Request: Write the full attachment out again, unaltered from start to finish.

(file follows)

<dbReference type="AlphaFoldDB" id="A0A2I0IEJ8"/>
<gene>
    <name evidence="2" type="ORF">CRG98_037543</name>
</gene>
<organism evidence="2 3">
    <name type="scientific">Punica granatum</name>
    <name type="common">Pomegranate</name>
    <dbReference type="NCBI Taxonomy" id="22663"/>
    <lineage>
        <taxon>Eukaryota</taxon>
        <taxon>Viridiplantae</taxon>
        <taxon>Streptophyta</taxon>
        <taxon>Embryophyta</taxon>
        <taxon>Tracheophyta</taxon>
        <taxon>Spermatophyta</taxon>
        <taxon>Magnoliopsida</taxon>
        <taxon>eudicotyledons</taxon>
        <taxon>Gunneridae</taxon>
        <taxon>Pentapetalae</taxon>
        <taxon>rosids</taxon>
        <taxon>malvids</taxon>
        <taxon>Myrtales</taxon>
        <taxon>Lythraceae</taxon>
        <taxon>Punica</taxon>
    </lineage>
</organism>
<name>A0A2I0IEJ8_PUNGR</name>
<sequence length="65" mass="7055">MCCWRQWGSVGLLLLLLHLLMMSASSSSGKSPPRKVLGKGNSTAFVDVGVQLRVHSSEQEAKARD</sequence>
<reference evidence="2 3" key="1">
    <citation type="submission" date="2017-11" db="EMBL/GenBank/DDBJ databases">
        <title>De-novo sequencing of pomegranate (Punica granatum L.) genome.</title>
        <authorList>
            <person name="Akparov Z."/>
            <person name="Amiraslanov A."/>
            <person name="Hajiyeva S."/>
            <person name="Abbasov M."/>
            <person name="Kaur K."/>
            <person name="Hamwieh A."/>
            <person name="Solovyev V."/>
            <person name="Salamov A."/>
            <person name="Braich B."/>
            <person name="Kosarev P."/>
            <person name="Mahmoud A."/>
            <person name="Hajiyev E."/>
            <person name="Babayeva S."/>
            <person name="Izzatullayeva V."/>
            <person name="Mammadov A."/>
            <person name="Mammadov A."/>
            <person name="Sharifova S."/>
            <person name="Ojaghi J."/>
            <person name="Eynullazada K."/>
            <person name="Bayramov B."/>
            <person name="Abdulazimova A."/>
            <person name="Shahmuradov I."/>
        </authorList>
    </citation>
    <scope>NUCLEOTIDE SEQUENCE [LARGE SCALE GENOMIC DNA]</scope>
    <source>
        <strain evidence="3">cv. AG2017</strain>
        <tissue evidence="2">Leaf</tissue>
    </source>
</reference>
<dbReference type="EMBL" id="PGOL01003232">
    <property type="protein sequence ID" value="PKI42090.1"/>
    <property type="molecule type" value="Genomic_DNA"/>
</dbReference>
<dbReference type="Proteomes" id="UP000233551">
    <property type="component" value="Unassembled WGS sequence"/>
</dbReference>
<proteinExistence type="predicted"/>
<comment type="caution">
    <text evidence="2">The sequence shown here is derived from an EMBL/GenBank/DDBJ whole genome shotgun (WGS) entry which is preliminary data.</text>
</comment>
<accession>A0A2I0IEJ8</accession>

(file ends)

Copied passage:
<dbReference type="AlphaFoldDB" id="A0A2I0IEJ8"/>
<gene>
    <name evidence="2" type="ORF">CRG98_037543</name>
</gene>
<organism evidence="2 3">
    <name type="scientific">Punica granatum</name>
    <name type="common">Pomegranate</name>
    <dbReference type="NCBI Taxonomy" id="22663"/>
    <lineage>
        <taxon>Eukaryota</taxon>
        <taxon>Viridiplantae</taxon>
        <taxon>Streptophyta</taxon>
        <taxon>Embryophyta</taxon>
        <taxon>Tracheophyta</taxon>
        <taxon>Spermatophyta</taxon>
        <taxon>Magnoliopsida</taxon>
        <taxon>eudicotyledons</taxon>
        <taxon>Gunneridae</taxon>
        <taxon>Pentapetalae</taxon>
        <taxon>rosids</taxon>
        <taxon>malvids</taxon>
        <taxon>Myrtales</taxon>
        <taxon>Lythraceae</taxon>
        <taxon>Punica</taxon>
    </lineage>
</organism>
<name>A0A2I0IEJ8_PUNGR</name>
<sequence length="65" mass="7055">MCCWRQWGSVGLLLLLLHLLMMSASSSSGKSPPRKVLGKGNSTAFVDVGVQLRVHSSEQEAKARD</sequence>
<reference evidence="2 3" key="1">
    <citation type="submission" date="2017-11" db="EMBL/GenBank/DDBJ databases">
        <title>De-novo sequencing of pomegranate (Punica granatum L.) genome.</title>
        <authorList>
            <person name="Akparov Z."/>
            <person name="Amiraslanov A."/>
            <person name="Hajiyeva S."/>
            <person name="Abbasov M."/>
            <person name="Kaur K."/>
            <person name="Hamwieh A."/>
            <person name="Solovyev V."/>
            <person name="Salamov A."/>
            <person name="Braich B."/>
            <person name="Kosarev P."/>
            <person name="Mahmoud A."/>
            <person name="Hajiyev E."/>
            <person name="Babayeva S."/>
            <person name="Izzatullayeva V."/>
            <person name="Mammadov A."/>
            <person name="Mammadov A."/>
            <person name="Sharifova S."/>
            <person name="Ojaghi J."/>
            <person name="Eynullazada K."/>
            <person name="Bayramov B."/>
            <person name="Abdulazimova A."/>
            <person name="Shahmuradov I."/>
        </authorList>
    </citation>
    <scope>NUCLEOTIDE SEQUENCE [LARGE SCALE GENOMIC DNA]</scope>
    <source>
        <strain evidence="3">cv. AG2017</strain>
        <tissue evidence="2">Leaf</tissue>
    </source>
</reference>
<dbReference type="EMBL" id="PGOL01003232">
    <property type="protein sequence ID" value="PKI42090.1"/>
    <property type="molecule type" value="Genomic_DNA"/>
</dbReference>
<dbReference type="Proteomes" id="UP000233551">
    <property type="component" value="Unassembled WGS sequence"/>
</dbReference>
<proteinExistence type="predicted"/>
<comment type="caution">
    <text evidence="2">The sequence shown here is derived from an EMBL/GenBank/DDBJ whole genome shotgun (WGS) entry which is preliminary data.</text>
</comment>
<accession>A0A2I0IEJ8</accession>